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January 9, 2013Stanford defeated Washington State 78-67 in its Pac-12 home opener, but the final score didn't tell the whole story. The Cardinal actually trailed by five points midway through the second half before taking command late. Here's five takeaways from the Card's first conference win:
Extended scoring run keys victory: How important was Stanford's 20-4 run in the second half to turn a five-point deficit into a 68-57 lead? It's hard to say that it saved the Cardinal's season, but a loss against Washington State with games again Washington, Cal, and Colorado looming would not have boded well for the year.
"The only way you can get on a run like that is to defend very well," Dawkins said. "We were finally able to get some stops."
Dawkins said that Stanford switched to a zone defense in the middle of the scoring spurt, which helped the team pull away.
"I thought mixing up our defense was kind of good down the stretch," Dawkins said. "I thought going some zone, which I typically won't do, I think it kind of slowed them down a little bit at the end."
Near-perfection from the free throw line: Until Andy Brown's missed a pair of free throws late in the game, Stanford was a staggering 24-24 from the line. The Cardinal has been a decent free throw shooting time all year, hitting 72 percent of their attempts heading into play, but the team was otherworldly tonight. The Card finished 24-26 from the line, a 92.3 percent clip.
Washington State, on the other hand, made only six of its nine attempts, 67 percent.
"We shot the ball well," Dawkins said. "We had been shooting the ball from the line most of the season. The last three or four games we hadn't shot it as well, so I was wondering when we would get back to that again."
Bright lights up Aaron Bright's importance to the success of the Stanford basketball team was never clearer than in last year's NIT run. The Washington native's lights-out shooting and ball movement keyed one of the more explosive offensive stretches in the past few seasons. Bright has been plagued by injuries early this year, but broke out with a 21-point performance against Washington State.
"Like I told him in the locker room I was very happy for him," Dawkins said. "He had a chance not only to have a breakout game, but against a team from his home area. That's always exciting, because everyone is watching that for him and we hadn't had a chance to have that happen in previous years, so I'm really happy for him that he had a really good game against one of the home schools."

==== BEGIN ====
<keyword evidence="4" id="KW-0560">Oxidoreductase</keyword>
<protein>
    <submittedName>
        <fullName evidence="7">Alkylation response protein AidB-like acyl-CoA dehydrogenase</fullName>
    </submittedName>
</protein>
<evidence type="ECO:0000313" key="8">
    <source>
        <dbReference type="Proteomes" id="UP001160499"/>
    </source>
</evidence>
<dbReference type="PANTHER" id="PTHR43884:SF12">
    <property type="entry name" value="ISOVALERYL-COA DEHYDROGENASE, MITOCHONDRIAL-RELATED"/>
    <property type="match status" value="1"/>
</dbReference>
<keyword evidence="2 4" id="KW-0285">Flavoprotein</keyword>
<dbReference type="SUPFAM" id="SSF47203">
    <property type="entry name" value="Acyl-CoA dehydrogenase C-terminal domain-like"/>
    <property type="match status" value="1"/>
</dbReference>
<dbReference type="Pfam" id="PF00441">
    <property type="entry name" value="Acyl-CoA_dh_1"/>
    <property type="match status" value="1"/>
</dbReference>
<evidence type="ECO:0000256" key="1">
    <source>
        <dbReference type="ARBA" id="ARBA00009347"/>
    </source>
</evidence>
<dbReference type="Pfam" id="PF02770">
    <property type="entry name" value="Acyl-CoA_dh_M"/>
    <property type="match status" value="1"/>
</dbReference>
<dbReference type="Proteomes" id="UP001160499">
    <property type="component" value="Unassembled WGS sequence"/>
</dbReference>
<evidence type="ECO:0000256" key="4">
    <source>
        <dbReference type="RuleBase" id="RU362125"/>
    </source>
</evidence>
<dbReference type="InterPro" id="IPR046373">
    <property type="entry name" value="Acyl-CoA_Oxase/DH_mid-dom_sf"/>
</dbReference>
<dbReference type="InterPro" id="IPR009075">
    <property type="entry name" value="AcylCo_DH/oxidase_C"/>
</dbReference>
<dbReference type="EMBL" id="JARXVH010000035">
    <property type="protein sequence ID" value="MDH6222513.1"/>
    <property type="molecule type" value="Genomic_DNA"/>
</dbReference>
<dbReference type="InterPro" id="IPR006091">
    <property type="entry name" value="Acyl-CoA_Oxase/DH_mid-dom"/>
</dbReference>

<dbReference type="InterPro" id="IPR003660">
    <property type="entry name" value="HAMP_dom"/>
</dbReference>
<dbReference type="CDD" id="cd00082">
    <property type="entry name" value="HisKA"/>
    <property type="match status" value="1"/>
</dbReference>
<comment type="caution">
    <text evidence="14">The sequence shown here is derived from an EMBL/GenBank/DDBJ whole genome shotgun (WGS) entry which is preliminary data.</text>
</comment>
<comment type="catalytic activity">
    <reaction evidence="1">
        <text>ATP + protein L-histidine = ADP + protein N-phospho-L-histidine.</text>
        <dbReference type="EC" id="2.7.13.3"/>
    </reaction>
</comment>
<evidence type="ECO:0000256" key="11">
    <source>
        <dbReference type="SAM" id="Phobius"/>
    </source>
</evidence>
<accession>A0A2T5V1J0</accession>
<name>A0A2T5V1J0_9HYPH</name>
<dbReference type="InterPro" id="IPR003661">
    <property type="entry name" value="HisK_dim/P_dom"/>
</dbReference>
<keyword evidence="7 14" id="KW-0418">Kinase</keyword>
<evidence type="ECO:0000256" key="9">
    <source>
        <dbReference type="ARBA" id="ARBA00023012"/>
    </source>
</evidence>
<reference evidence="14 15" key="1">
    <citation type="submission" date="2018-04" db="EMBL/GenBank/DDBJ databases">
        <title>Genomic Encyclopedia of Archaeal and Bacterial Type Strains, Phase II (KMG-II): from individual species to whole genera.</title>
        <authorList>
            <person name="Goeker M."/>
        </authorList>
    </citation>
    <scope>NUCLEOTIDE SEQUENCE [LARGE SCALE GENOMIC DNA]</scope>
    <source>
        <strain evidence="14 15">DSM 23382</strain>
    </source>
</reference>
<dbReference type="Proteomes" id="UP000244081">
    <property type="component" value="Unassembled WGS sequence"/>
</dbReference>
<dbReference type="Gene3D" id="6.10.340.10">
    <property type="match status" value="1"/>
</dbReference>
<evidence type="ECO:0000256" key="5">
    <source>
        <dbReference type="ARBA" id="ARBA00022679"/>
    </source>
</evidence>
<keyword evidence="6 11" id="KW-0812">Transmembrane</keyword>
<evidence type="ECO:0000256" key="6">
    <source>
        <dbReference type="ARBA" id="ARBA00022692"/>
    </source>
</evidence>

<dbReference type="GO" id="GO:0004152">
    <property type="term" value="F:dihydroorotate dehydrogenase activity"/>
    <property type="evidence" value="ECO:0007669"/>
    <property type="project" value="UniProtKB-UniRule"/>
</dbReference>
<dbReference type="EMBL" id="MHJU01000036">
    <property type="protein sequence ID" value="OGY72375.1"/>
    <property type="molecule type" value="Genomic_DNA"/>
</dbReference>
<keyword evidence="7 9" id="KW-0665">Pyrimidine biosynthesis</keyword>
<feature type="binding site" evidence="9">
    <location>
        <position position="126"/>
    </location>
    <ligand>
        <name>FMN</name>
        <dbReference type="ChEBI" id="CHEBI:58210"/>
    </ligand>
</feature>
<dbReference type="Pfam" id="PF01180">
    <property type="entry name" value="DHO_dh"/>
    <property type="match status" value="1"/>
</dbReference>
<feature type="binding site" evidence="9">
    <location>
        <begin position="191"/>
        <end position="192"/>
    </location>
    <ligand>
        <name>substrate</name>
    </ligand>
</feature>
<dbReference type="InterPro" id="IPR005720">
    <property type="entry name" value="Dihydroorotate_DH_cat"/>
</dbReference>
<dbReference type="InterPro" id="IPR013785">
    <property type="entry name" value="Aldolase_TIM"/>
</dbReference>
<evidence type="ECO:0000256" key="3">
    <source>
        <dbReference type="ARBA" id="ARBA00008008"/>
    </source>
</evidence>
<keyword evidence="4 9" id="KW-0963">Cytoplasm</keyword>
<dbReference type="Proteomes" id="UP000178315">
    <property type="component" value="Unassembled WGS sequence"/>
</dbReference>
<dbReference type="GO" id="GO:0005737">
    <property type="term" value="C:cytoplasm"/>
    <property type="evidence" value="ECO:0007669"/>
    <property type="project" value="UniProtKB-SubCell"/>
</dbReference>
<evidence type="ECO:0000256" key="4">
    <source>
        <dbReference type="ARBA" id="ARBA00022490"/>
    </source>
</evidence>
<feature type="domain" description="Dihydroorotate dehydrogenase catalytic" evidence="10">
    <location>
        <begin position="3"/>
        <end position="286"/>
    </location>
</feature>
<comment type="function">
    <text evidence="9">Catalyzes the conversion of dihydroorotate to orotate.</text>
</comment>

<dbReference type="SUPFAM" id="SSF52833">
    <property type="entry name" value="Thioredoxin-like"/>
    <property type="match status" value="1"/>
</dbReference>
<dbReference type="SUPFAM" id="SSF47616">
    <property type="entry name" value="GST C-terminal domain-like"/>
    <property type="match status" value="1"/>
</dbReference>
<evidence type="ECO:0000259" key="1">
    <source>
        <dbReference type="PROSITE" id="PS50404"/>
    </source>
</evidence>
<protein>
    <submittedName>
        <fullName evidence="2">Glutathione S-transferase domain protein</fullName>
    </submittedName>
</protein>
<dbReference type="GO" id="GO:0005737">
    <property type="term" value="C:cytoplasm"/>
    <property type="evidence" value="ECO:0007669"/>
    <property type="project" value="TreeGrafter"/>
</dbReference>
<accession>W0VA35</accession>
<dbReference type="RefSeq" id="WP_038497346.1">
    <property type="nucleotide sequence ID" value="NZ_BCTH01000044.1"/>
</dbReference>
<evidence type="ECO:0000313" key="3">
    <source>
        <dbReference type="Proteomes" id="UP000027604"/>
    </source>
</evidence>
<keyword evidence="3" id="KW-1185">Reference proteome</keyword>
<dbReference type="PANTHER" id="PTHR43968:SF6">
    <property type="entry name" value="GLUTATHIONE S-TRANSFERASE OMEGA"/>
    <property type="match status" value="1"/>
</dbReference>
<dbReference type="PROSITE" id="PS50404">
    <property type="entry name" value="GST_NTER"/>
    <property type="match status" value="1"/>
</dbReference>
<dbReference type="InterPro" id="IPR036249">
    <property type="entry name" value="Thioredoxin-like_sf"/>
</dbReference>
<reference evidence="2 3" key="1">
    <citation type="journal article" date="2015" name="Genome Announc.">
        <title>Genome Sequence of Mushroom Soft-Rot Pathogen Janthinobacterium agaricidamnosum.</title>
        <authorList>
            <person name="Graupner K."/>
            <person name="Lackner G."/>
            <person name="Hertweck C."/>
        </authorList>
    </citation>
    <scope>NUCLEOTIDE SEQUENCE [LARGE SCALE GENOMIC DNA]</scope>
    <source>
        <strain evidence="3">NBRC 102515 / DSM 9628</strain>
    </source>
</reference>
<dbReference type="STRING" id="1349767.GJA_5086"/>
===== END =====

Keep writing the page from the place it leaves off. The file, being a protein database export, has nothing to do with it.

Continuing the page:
Bright still isn't back to full strength from a sprained ankle suffered earlier in the year (Bright estimated that he was "probably at 90, 95 percent".) Stanford hopes that as Bright's health continues to improve, his production will also ascend.
Powell strong all-around: There's no question that Dwight Powell has been Stanford's best player in 2012-2013, and his strong play continued with a solid all-around effort against the Cougars. Powell scored 16 points, grabbed 11 rebounds, blocked four shots, and even chipped in three assists.
"He was terrific," Dawkins. "As we talked about him in the locker room, he was a man tonight. Just really did a good job patrolling the lane, making it difficult for them to score over the top of him. He had a number of assignments. He guarded both bigs, (D.J.) Shelton and (Brock) Motum at times. He did a good job. We ask a lot of him to rebound, to defend, to score. He never blinks. He doesn't mind putting the weight on his shoulders and I'm just really proud of his growth."
Bright joked that Powell's roommate - noted shot-blocker Josh Huestis - has started to rub off on Powell.
"His roommate is Josh Huestis so I would assume he'd start to pick up a thing or two about blocked shots," Bright quipped.
Seven-man rotation: Stanford's expansive playing rotation has garnered significant criticism from fans who claim that it prevents the Card from achieving continuity and fluidity on offense. Tonight, only seven players (Powell, Bright, Brown, Randle, Huestis, Rosco Allen and Stefan Nastic), received notable minutes. John Gage and Christian Sanders also played, bringing the Card's total to nine, but the duo was only on the floor for a combined six minutes of game time.
While Powell, Bright, Brown, Randle and Huestis are generally considered "core" players likely to receive 25-30 minutes of playing time every night, Gage, Sanders, Allen, Nastic, and even players like Robbie Lemons and Gabe Harris have at times made significant contributions to the team. It will be interesting to see if Dawkins' personnel selections were a sign of things to come, or merely designed to match up with Washington State. Of the non-core players, Allen showed some spark (five points on 2-4 shooting), while Nastic struggled mightily, making one of his four field goal attempts and generally appearing lost on the floor.